Notes to broadcasters
Dementia is a general term that describes a wide range of symptoms associated with a decline in memory or other thinking skills that is severe enough to reduce a person’s ability to perform everyday activities. It is estimated that 47 million people live with dementia globally and 63% of these live in low and middle-income countries. The number of people with dementia is set to rise to 75 million by the year 2030 and 131.5 million in 2050, with much of the increase in developing countries.
Alzheimer’s disease accounts for 60-80% of dementia cases. But there are many other conditions that can cause dementia symptoms, including some that are reversible, such as thyroid problems and vitamin deficiencies.
Dementia is often incorrectly referred to as “senility” or “senile dementia.” This reflects the formerly widespread but incorrect belief that serious mental decline is a normal part of aging.
People with dementia may have problems with short-term memory, keeping track of a purse or wallet, paying bills, planning and preparing meals, remembering appointments, or travelling out of their neighbourhood.
Dementia is an overwhelming experience not only for the people who have it, but also for their caregivers and families. There is a lack of awareness and understanding of dementia in most countries, resulting in stigmatization and barriers to diagnosis and care, which impacts caregivers, families, and societies physically, psychologically, and economically.
This script illustrates the behaviour shown by people who have a dementia diagnosis, and addresses the care required from family and caregivers.
You could use this script as inspiration to produce a similar program on dementia and/or Alzheimer’s disease on your station. Or you might choose to present it as part of your regular health program, using voice actors to represent the speakers. If so, please make sure to tell your audience at the beginning of the program that the voices are those of actors, not the original people involved in the interviews.
If you create your own programs on dementia and Alzheimer’s disease, talk to people who with dementia or Alzheimer’s in your area, talk with their family and caregivers, and talk to medical experts. You might ask them:
- How much do local people know about dementia and Alzheimer’s disease?
- How are people with dementia and Alzheimer’s disease treated in your area?
- What kind of supports for individuals and families, if any, are provided by government or civil society organizations?
- What are the most difficult aspects of caring for someone with dementia or Alzheimer’s? Have you found ways to address these challenges that might work for others?
- Do you think governments should support individuals and families who are dealing with dementia and Alzheimer’s? If so, how?
The estimated running time for this item, with signature tune, intro, and extro, is 20 minutes
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In today’s program we are going to learn more about dementia: the difference between dementia and Alzheimer’s disease, causes of the condition, and the care needed for someone with dementia.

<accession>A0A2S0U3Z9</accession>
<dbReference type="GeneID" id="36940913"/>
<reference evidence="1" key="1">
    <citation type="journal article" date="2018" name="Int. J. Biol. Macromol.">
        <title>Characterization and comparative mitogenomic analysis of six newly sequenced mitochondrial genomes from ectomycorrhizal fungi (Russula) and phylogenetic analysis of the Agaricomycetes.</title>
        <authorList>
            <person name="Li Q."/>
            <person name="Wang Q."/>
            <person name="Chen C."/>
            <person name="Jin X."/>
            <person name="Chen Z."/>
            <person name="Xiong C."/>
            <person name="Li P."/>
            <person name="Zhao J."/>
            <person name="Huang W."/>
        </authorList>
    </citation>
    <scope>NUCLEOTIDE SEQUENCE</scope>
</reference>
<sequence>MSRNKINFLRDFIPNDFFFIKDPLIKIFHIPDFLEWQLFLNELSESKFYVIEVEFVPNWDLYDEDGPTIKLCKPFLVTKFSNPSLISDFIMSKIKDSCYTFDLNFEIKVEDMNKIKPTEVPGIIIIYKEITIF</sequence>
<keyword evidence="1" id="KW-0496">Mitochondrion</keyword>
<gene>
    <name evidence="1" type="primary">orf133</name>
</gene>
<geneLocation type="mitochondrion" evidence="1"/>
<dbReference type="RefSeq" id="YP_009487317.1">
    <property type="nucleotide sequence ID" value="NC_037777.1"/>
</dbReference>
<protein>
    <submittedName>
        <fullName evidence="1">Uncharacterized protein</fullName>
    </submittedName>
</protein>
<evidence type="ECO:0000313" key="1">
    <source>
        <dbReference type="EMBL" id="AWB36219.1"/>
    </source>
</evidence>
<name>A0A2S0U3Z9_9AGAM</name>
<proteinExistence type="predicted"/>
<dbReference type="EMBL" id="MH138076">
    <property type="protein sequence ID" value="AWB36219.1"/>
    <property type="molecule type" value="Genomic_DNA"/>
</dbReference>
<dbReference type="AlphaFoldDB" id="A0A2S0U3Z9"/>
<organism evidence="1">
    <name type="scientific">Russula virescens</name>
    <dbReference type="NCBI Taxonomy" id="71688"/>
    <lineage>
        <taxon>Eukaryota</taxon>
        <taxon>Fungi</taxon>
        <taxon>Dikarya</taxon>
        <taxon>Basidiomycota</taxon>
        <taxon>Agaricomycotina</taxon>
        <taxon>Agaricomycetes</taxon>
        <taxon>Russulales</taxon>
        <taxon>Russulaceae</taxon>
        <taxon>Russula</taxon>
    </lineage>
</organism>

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I first spoke with Elizabeth about her experience living with her dad who was diagnosed with dementia.
In Elizabeth’s case, her dad could not recognize her as his daughter and refused to walk her down the aisle at her wedding. She was affected and even struggled with self-esteem for some time and had to undergo counselling. Because of the stress of being his caregiver, Angela’s mother would sometimes become violent.
After living with someone with dementia and learning a lot about it from experience, Elizabeth Mutunga started the Alzheimer’s and Dementia Organisation Kenya (ADOK) in 2016. It is a caregivers-led organization where caregivers share their experience and challenges and learn from each other. Angela benefits from the support group and attributes most of what she has learnt and the support she gets from interacting with other caregivers. Dr. Sokhi also attends the meetings from time to time to share medical information and ways in which caregivers can better take care of their loved ones. Members of ADOK are currently advocating for dementia care to be included in key government health strategies. Because of this, there is a little more information about dementia in the country and the caregivers have a place where they can go to get emotional support.
SIG TUNE UP THEN UNDER
Contributed by: Winnie Onyimbo, Trans World Radio, Nairobi, Kenya
Reviewed by: Dr. Dilraj Singh Sokhi, Assistant Professor in Adult Clinical Neurology, The Aga Khan University (East Africa), Consultant Neurologist and Head of Neurology Section, The Aga Khan University Hospital, Nairobi (Kenya)
Elizabeth Mutunga, of CEO and founder of Alzheimer’s and dementia organization in Kenya, July 23, 2019
Dr. Sokhi, Consultant Neurologist and Head of the Neurology section, The Aga Khan University in Kenya, August 6, 2019
Angela Gaithumi, caregiver of her mother, Grace Njoroge, August 21, 2019
- World Health Organization (WHO), 2017. Ten facts on dementia. https://www.who.int/features/factfiles/dementia
- Alzheimer’s and Dementia Organization Kenya, undated. Dementia. https://alzkenya.org/dementia
- Alzheimer’s Association, undated. Alzheimer’s and Dementia. https://www.alz.org/alzheimers-dementia
- Why Is Alzheimer’s More Likely in Women? https://www.alzheimers.net/8-12-15-why-is-alzheimers-more-likely-in-women/
- Alzheimers.net website. https://www.alzheimers.net